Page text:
Rethinking vans and vehicle composition

June 26, 2013

Spent an interesting few days in San Diego this week getting a detailed look at Nissan’s NV200 compact cargo van and the new 2014 Versa Note compact car as well. On the surface, the two vehicles might seem to have little in common. Yet after giving both a good going over, I found they share (to a degree) what’s becoming something of a byword in the commercial vehicle space: versatility.

A good example of said versatility can be found in the video below, which provides a quick overview of an NV200 customized to serve as a “surfboard delivery vehicle” for Shaper Studios; a firm founded to teach surfers how to make their own surf boards, right down to the painting of their own designs.

Such van “versatility” is what Peter Bedrosian, a senior manager of product planning for Nissan, believes is one of the keys to success in the light commercial vehicle market segment – especially where vans are concerned.

He delved into that aspect of the commercial vehicle business as part of an overview of the NV200 (see below), which has been on sale for two months now.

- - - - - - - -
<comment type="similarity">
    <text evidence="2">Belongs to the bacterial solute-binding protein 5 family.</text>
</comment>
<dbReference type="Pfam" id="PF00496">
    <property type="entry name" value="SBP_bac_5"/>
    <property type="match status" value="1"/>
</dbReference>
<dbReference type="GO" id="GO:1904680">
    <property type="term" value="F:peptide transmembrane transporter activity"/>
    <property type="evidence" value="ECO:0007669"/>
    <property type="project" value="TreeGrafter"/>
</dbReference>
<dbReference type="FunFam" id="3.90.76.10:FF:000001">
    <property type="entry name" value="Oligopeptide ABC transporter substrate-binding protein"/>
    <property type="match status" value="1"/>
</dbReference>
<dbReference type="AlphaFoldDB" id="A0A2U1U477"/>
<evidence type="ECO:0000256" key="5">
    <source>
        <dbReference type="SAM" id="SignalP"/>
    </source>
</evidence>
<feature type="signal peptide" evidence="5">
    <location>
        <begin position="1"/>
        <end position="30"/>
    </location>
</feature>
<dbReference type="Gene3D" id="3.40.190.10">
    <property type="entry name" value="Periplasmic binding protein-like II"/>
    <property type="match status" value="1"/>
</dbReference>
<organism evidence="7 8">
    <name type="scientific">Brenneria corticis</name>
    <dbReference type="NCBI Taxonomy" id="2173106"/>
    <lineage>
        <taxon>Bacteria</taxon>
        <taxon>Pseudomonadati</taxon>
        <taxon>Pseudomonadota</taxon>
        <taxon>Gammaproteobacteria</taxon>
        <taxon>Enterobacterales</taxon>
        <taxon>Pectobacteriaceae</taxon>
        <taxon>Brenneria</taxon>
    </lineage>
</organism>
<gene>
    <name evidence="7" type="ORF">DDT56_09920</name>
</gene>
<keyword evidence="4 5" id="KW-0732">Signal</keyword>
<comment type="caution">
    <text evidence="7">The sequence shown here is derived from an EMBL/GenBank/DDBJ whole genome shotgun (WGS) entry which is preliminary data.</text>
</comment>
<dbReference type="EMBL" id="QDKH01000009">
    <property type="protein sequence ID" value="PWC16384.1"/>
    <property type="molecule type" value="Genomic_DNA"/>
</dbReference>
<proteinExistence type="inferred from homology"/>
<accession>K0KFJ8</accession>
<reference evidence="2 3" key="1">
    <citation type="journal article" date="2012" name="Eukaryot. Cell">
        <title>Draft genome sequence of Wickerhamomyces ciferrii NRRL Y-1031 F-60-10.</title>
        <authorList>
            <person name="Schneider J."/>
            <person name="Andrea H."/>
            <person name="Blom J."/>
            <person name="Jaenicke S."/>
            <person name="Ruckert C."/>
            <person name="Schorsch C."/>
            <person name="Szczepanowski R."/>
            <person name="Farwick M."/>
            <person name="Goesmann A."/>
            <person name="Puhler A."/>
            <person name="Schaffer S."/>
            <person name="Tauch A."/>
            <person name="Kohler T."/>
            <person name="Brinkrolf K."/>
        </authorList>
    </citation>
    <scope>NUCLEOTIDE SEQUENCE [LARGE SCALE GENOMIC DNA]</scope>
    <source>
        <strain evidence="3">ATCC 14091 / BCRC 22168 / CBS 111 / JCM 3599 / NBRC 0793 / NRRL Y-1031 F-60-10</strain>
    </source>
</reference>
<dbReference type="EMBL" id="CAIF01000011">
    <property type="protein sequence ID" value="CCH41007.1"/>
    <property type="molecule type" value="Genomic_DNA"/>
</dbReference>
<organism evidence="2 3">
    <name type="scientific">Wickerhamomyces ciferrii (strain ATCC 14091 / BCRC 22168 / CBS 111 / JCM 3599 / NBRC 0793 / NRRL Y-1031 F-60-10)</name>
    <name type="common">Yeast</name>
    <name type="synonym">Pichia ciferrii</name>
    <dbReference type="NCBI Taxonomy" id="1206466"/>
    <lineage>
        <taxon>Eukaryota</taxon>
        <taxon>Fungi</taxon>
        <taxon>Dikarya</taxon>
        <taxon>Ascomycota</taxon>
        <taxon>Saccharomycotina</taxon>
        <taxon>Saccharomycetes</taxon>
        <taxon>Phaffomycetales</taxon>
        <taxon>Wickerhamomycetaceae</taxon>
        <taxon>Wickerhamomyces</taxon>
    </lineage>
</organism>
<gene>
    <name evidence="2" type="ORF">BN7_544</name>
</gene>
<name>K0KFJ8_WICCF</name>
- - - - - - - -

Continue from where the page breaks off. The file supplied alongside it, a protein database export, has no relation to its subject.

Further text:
Yet versatility must also be paired with two other attributes in order for a vehicle to succeed in the market these days, noted John Curl, another of Nissan’s senior managers for product planning: maximum fuel economy and low cost.

The drive to improve fuel economy in particular is leading OEMs like Nissan to take a fresh look at all aspects of vehicle design, especially aerodynamics. Take a look below at Curl’s overview of the aerodynamic elements of the new 2014 Versa Note as an example – in particular how even the taillights got revamped in order to help reduce the compact car’s aerodynamic drag.

Another piece of the fuel economy puzzle rests in transmission design, which Nissan is addressing via what it calls a “next generation” version of its continuously variable transmission or CVT that’s lighter and more efficient, yet offers wider gear ratios for better fuel efficiency through the shift points:

It’s all part of leaving no stone unturned to find ways of making vehicles – even those serving in the commercial world – as fuel efficient, functional, and low cost as possible. 

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